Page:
DIY Chatroom Home Improvement Forum

DIY Chatroom Home Improvement Forum (http://www.diychatroom.com/)
-   Painting (http://www.diychatroom.com/f4/)
-   -   20 year old Poly (http://www.diychatroom.com/f4/20-year-old-poly-101578/)

turbomangt 04-15-2011 08:16 AM

20 year old Poly
 
OK pro's see if you can help me here..........in our kitchen we have two wood doors athat are stained and varnished...ths inside of the doors are like new even though they have not been touched since we moved in 20 some years ago, however the ones that face the outside where the sun hits it, has faded, the wood even shows some signs of spiltting, not sure if this is the pro term for it. I don't want to deal with stripping (been there done that no thanks) and I also don't think I want to re varnish so I was considering putting on a dark brown paint just on the outside part of the doors. A friend if mine told me about a product that dulls or preps the surface so you don't have to sand. Not sure how to use that, but what do you think of the idea of painting the exterior portion, and what should I do to prep it, before paining, thats guys, G

user1007 04-15-2011 08:26 AM

Personally I hate to see people paint over nice wood. Sure you don't want to pay someone else to strip the door if you don't want to do it yourself? And some of the gel strippers are not so bad. If you rent one of the newer infrared paint strippers (best investment I think I ever made) it will take you an hour or two max to strip that poly off. Isn't it going to look "goofy" when open with one side painted and the other natural?

With the finish off the door you can address the cracking or whatever which is probably just due to the wood drying out over time. Use a good epoxy wood filler, sand it, and you should be good to go for many more years with a couple coats of poly on it. Given the discoloration buy some with as much UV protection as you can find.

If you decide you just want to paint it what you are referring to is a chemical deglosser. You can get it at your paint store or I suppose (ick, argh, gasp) at a box store. It is basically a chemical etching agent that etches and roughs up the surface. You wipe it on with a soft cloth. Fine grit sandpaper is still the best though and it won't take you that much longer. Go over it with a tack cloth after you are done sanding.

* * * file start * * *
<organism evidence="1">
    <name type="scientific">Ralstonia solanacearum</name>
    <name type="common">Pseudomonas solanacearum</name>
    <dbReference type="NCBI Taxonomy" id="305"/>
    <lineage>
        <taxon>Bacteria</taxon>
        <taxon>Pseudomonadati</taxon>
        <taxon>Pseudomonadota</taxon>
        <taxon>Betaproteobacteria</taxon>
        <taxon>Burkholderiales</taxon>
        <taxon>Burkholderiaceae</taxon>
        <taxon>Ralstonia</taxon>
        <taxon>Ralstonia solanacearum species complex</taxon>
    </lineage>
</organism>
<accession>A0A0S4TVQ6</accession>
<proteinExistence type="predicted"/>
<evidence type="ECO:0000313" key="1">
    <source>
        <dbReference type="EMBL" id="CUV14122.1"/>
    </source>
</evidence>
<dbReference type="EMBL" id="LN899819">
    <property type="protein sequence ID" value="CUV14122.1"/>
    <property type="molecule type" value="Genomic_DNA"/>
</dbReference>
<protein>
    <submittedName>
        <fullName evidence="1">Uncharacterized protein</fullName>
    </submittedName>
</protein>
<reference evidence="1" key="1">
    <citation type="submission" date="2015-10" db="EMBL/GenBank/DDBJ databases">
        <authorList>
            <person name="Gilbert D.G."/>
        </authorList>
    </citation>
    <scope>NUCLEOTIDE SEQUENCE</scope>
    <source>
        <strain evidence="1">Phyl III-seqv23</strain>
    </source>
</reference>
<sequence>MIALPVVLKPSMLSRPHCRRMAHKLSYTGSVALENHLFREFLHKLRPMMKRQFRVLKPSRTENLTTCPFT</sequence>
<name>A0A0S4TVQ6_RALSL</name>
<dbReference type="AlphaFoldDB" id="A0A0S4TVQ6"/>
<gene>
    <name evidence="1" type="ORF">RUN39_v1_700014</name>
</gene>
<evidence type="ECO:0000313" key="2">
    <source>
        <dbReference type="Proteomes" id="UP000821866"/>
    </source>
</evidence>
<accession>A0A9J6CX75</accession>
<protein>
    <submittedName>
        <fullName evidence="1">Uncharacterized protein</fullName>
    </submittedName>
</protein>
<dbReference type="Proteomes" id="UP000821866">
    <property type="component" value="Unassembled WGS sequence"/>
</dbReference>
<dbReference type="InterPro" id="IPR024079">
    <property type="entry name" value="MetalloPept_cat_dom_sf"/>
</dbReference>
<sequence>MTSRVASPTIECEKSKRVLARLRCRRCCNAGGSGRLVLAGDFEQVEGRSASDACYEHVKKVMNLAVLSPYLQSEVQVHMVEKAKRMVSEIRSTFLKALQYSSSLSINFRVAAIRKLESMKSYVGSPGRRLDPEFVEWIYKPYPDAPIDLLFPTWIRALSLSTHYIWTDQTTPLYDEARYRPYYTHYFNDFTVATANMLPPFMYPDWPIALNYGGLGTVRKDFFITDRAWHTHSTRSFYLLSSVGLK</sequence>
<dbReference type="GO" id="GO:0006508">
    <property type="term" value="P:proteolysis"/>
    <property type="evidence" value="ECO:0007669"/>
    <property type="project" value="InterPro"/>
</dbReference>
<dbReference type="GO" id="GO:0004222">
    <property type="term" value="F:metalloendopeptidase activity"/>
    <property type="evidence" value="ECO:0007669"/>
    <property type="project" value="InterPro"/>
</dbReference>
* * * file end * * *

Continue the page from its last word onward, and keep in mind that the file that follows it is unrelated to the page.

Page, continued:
That done you want to put on a quality bonding primer and two coats of paint store, not box store crap, paint.

Again though, think about this. People used to pay me a lot of money to take paint off of nice, overpainted wood trim, doors, staircases and so forth. One of the worst trends in history was to paint over beautiful oak or other hardwood trim.

turbomangt 04-15-2011 08:54 AM

Hmmmmmmmmmmmm, I see you are from my parts, I live in Roselle, I'm going to PM you...............gary

DrHicks 04-15-2011 10:01 AM

Quote:

Originally Posted by sdsester (Post 629811)
Again though, think about this. People used to pay me a lot of money to take paint off of nice, overpainted wood trim, doors, staircases and so forth. One of the worst trends in history was to paint over beautiful oak or other hardwood trim.

Wow. I couldn't agree more.

We're currently renovating the circa 1928 brick home we're living in. At one point, some previous owner painted EVERY inch of trim, and installed carpet over ALL the floors (at least they didn't paint most of the floors). We're talking the beautiful 10" oak baseboards, open staircase, crown molding, etc.

Stripping and refinishing has been a royal pain in the butt. Fortunately, they didn't bother using primer on most of the trim, so the paint has come off with relative ease.

What is finished, so far, is beautiful. Why anybody would ever paint over that is beyond me.


All times are GMT -5. The time now is 04:14 PM.